Room to grow
Jen Renzi -- Interior Design, 1/1/2004 12:00:00 AM
A spatially challenged kitchen may suffice for many young, on-the-go urbanites. Not so for Brigitte Sandquist and Phil Black. The parents of two small children, with a third one on the way, the pair also love to entertain. "We're the kind of family that spends a lot of its time hanging out in the kitchen," says Sandquist, an English lit PhD who now devotes spare time to close readings of a different genre: cookbooks.
Until the couple tapped Holly Hulburd Design to remodel their San Francisco house, they didn't have much of a kitchen to hang out in—just a galley affair lacking both elbow room and natural light. To gain space, sunshine, and views, principal Holly Hulburd suggested flipping the kitchen and dining room's locations, so the former could take over a sunlit rear corner. The move doubled the kitchen's square footage to 380, allowing Hulburd to install a generous L-shape countertop, a central island, and a dining nook equipped with a custom chenille-upholstered banquette and a simple walnut trestle table.
She even carved out a separate kitchen-within- a-kitchen, a "toast station" with its very own microwave, under-counter refrigerator, and, of course, toaster to service the dining nook. That way, the kids can prepare snacks without interrupting the intricate choreography of mom's cooking—also the thinking behind the 6-inch-high stainless-steel partition slicing across the island's cantilevered maple top. (Although with 2- and 4-year-olds, concedes Sandquist, the separation is frequently more symbolic than literal.)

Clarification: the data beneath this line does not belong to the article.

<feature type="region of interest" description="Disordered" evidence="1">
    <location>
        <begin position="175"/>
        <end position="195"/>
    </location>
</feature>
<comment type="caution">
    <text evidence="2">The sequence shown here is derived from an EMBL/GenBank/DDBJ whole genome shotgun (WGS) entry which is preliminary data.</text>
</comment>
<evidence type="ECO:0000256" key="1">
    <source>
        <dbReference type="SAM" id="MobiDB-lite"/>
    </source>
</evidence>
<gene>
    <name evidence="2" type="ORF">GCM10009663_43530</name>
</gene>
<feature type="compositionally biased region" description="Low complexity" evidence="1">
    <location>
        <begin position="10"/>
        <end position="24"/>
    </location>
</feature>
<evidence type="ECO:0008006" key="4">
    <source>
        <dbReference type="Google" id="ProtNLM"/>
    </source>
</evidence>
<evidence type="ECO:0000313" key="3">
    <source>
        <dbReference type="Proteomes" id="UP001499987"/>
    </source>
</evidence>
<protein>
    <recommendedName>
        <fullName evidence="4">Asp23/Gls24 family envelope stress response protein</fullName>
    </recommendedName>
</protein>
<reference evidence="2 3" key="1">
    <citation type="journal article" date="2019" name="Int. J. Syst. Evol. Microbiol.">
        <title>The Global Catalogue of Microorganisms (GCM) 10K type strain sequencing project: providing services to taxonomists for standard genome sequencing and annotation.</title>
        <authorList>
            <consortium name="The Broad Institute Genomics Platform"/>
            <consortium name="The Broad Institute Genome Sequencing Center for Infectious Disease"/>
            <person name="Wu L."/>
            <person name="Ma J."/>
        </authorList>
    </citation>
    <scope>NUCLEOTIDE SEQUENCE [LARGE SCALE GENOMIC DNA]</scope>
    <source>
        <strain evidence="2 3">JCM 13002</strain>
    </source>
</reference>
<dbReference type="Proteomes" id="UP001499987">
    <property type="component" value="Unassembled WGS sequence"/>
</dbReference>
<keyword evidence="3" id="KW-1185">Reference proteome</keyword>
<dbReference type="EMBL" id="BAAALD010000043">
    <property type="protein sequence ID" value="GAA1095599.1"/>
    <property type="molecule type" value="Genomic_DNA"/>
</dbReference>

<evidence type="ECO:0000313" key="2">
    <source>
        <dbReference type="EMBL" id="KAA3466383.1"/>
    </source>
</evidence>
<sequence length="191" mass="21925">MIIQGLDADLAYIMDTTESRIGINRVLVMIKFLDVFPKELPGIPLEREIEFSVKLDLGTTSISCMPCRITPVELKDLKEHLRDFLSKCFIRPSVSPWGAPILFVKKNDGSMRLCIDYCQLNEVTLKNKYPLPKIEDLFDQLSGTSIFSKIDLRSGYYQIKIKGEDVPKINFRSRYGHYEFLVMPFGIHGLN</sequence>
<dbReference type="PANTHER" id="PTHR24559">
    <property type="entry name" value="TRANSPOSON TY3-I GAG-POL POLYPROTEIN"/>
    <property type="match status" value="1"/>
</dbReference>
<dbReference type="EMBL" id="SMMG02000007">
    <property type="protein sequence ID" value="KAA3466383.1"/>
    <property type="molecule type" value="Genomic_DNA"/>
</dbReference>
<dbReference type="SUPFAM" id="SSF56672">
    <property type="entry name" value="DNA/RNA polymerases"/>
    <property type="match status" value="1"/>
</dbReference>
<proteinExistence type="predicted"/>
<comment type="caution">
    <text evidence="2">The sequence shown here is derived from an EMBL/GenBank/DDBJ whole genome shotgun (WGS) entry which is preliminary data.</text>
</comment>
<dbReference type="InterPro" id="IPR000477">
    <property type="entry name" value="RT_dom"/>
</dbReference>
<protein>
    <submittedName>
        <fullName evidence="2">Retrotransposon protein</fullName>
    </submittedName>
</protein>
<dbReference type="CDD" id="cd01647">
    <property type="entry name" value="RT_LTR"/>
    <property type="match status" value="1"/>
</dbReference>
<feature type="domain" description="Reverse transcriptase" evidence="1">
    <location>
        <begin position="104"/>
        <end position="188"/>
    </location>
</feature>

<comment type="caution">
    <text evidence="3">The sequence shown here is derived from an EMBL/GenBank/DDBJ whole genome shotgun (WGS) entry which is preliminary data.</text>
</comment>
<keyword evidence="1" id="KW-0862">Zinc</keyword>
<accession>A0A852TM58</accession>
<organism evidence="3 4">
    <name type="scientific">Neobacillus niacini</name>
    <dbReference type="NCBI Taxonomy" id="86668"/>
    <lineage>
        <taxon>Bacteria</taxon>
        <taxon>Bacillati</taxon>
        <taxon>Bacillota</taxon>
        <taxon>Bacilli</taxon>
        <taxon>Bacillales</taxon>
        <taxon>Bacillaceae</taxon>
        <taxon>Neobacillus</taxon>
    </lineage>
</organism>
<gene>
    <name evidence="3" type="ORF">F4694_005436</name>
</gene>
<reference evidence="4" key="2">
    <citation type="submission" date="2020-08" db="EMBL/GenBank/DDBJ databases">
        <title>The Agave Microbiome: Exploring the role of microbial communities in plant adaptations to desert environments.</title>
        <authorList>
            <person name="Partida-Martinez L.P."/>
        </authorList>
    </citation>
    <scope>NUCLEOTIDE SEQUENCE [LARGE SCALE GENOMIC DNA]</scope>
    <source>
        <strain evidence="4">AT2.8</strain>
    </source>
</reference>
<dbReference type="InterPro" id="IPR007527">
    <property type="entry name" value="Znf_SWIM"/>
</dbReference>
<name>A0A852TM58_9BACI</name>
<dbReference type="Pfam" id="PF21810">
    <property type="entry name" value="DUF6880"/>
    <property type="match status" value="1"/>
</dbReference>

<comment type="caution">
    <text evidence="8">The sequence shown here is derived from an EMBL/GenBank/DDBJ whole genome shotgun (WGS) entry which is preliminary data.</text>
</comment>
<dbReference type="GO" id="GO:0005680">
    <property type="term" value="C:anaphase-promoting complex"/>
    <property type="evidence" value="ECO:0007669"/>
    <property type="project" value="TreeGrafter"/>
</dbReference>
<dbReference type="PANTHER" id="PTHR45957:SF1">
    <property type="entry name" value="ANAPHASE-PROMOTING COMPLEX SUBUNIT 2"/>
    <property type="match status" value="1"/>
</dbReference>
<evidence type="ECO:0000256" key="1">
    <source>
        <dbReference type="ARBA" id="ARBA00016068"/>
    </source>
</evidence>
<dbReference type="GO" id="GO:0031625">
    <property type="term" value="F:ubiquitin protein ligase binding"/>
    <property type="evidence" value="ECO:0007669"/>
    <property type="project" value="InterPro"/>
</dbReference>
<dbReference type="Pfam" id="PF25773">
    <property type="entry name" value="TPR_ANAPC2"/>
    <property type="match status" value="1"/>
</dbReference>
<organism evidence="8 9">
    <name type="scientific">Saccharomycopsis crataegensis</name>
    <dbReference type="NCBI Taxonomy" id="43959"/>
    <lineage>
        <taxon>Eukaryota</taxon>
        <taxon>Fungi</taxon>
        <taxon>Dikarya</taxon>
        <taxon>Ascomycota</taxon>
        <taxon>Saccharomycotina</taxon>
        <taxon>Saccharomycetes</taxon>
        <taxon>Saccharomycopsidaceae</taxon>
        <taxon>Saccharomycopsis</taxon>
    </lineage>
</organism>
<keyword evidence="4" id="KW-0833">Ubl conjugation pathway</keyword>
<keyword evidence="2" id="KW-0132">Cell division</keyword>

Hulburd based her concept on a 3 1/4-inch module, a dimension that defines the edge of the granite counter, the glass mosaic tile of the backsplash, and the finger-pull reveals of the cabinetry. Cabinet doors alternate between clear-stained satinwood, translucent glass, and panels painted red and citron—in a Piet Mondrian mode—while the eco-friendly bamboo flooring follows its own meticulously ordered patterning. Completing the composition are two "linear gestures" drawn by the cabinet reveals as well as the counter's white-flecked granite, which folds up and over the refrigerator and wall ovens in a single continuous band.
"By finessing the space down to the millimeter, the design language moves seamlessly from architecture to interiors to furniture," Hulburd explains of the greater implications of her kitchen scheme—which is not only more in keeping with the clients' lifestyle but also resonates with their pursuit of a more pared-down aesthetic. "When I began the project, Brigitte and Phil had very little furniture. And what they had was a bit froufrou, except for the contemporary artwork," she says. "We've been systematically modernizing everything in accord with their collection."